Another World, the concluding track on Existential Beast is a lengthy but musically restrained epic that spirals into double figures guided by a simple acoustic strum and woodwind accompaniment. With lyrics including 'California don’t throw yourself to the sea/You were never unwanted', referring to the theory that the State would leave the Union due to you-know-who becoming President, the cut comes across as Joni Mitchell covering one of Bob Dylan’s colossal mid-sixties compositions Desolation Row or Sad Eyed Lady of the Lowlands. Was the inspiration behind Another World political? ‘Yes, it’s a politically-themed protest song with verses dedicated to the environment, civil rights, animal rights, terrorism, corporate greed, war, and feminism among other issues’ Miranda states. ‘There are fourteen verses and it is nearly twelve minutes in length! I had started writing it before the election, but kept adding to it Post Election for I found that listening to the news produced inspiration for new verses daily. I still don’t feel that I fit it all in!’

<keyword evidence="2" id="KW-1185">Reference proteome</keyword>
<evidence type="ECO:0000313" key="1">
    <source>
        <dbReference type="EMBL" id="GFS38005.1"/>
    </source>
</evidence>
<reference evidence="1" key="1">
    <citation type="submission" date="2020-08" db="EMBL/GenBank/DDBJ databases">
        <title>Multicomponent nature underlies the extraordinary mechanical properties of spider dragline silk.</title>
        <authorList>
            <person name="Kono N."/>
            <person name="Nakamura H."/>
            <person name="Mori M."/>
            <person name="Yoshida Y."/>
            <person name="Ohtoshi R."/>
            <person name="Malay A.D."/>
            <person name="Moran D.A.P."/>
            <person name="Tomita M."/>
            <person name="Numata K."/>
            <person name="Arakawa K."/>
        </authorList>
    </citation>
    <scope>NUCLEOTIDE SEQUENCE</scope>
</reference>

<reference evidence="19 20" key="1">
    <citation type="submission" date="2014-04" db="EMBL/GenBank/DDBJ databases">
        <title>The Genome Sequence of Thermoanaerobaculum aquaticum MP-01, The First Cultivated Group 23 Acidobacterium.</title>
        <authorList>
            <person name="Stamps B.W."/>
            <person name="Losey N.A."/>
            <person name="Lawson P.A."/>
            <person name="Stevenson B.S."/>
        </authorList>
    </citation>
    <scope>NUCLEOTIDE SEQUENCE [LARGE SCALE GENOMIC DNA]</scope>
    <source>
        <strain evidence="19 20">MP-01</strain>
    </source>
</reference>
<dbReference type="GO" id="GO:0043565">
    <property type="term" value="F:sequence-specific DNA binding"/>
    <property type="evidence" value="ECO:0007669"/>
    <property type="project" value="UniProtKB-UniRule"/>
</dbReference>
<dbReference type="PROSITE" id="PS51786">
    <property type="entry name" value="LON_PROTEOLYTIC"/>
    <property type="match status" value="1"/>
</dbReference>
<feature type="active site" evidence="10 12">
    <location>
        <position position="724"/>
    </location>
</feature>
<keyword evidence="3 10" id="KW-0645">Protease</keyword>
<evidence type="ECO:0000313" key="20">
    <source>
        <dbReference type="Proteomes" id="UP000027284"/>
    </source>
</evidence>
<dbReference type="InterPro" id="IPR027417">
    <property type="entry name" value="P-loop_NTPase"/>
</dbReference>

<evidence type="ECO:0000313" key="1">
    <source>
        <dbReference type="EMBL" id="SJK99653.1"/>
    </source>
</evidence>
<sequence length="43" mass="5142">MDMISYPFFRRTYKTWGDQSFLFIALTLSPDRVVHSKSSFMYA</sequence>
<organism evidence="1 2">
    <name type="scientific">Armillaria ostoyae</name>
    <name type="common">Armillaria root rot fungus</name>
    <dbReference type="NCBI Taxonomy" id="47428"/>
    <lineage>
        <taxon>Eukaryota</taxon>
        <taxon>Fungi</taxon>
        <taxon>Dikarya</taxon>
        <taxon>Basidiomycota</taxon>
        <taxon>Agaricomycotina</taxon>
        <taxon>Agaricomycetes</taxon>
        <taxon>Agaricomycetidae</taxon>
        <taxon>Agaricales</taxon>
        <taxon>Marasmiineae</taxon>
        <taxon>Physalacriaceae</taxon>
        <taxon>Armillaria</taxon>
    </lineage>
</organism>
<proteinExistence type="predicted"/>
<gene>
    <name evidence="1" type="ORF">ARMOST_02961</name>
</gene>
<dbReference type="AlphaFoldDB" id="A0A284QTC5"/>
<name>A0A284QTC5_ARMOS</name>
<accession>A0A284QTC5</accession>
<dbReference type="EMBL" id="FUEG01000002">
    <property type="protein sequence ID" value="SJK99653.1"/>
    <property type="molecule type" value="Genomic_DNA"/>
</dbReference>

With a tranche of shows acoustic trio completed around Europe earlier in the year, for the return leg Miranda’s is touring as part of a ‘a five piece, bass, drums, electric guitar, acoustic guitar/vocals, and keyboards’. Boasting a plethora of instruments and intertwining harmonies, the arrangements on Existential Beast are beautifully constructed. Given how detailed they are, how has the process of recreating the songs onstage been? ‘For the most part, it has been a fun challenge to perform this album live’ Miranda states. ‘Miraculously, so far we have been able to have a string quartet live on Autumn Sun and Another World in three different cities (Los Angeles, Bergen, and San Francisco). We don’t play to tape with a computer on stage, but many of the arrangements are possible to re-create with a Mellotron keyboard live (archaic 1960s proto-synth). We also have had a guest flutist, saxophonist, and pedal steel for some of the shows’.